The care watchdog has admitted carrying out a flawed investigation into how a nursing assistant already suspended from work for alleged abuse of disabled people was able to work with a care agency for nearly a year.
The recruitment agency in Doncaster claimed that it had been the victim of a deception, and told the Care Quality Commission (CQC) last year that it would contact the police, after claiming that Susan Murphy had tricked her way onto its books.
But CQC failed to check the agency’s claim with South Yorkshire Police. It also failed to confirm that the agency, A1 Medical and General, really had secured “adequate references” from Murphy, or that it had carried out the required checks into her background with the Criminal Records Bureau, as it had claimed.
It is just the latest in a long line of failures by local and national agencies, exposed by a lengthy Disability News Service (DNS) investigation into the abuse that took place at the Solar Centre day centre.
This week, DNS confirmed with South Yorkshire Police that it “has not received any reports relating to Susan Murphy gaining employment through a care agency while she was suspended during the investigation into the Solar Centre”.
CQC – which has been blighted by a string of similar failings since its launch in 2009 – admitted that it should have done more to check on A1’s actions.
Although Murphy was on the books of an unregulated part of the agency, she could have worked for hospitals and care homes while with A1.
A CQC spokesman said: “We are clear that we should have ascertained that the police had been notified and we did not do so. We relied on the assurance from the agency.
“We are now going to contact the agency and point out this discrepancy and in doing so we will be copying in the South Yorkshire constabulary.”
Murphy was suspended in 2008 after a whistleblower alleged that disabled service-users were being abused at the Solar Centre – run by Rotherham Doncaster and South Humber Mental Health NHS Foundation Trust – but from 2009 to 2010 she found work with A1, which is based less than a mile from the day centre.
Murphy was eventually found guilty last year of 15 charges of ill-treating adults with learning difficulties and high support needs, and was jailed for two years and nine months, along with another former nursing assistant from the Solar Centre, James Hinds.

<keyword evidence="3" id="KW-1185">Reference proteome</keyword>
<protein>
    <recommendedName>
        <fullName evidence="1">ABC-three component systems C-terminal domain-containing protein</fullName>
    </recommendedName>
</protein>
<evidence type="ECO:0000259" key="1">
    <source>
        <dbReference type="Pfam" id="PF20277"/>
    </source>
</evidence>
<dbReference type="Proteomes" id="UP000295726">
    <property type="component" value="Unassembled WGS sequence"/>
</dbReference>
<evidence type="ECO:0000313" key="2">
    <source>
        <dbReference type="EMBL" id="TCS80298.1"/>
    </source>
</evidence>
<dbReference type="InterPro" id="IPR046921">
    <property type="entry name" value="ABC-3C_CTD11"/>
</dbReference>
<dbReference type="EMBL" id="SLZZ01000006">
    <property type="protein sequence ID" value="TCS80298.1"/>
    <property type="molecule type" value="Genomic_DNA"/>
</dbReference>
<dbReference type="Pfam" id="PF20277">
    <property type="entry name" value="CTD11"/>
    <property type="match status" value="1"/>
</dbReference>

In the wake of the court case, in May 2013, DNS told CQC that Murphy had found paid employment for nearly a year with A1, which provides staff to the NHS, private hospitals, prisons and private and public sector care homes across Yorkshire.
The care watchdog eventually agreed to investigate, several weeks after the concerns were first raised by DNS.
Last month, CQC said it had spoken to A1, which told the watchdog that it believed it had been the victim of “a deception” by Murphy, because “some of the information provided as part of her application and recruitment appear to have been falsified”.
The CQC spokesman said the agency had “decided to approach the police about the matter”.
But CQC admitted that it had failed to check what it was told by A1 last year, and had made no attempt to contact South Yorkshire Police.
It also failed to check the three references that A1 claims to have on file for Murphy.
A1 does not itself have to be registered with CQC for most of its work, thanks to a loophole in care regulations.
This means that A1 – and other such agencies – can escape fines or other sanctions if they allow nurses and care workers who have been banned or suspended from the industry to work with disabled people.
After a request from DNS, CQC has now brought the agency loophole to the attention of the Department of Health, reminding it that day centres are also outside the scope of CQC regulation.
A South Yorkshire Police spokeswoman said: “South Yorkshire Police has not received any reports relating to Susan Murphy gaining employment through a care agency while she was suspended during the investigation into the Solar Centre.
“The force would urge any person or organisation that has any information in relation to this to pass that on to police so we can take action.
“Information can be passed to South Yorkshire Police on 101 or alternatively to Crimestoppers anonymously on 0800 555 111.”
A1 has failed to respond to a number of requests for a comment this week.
11 September 2014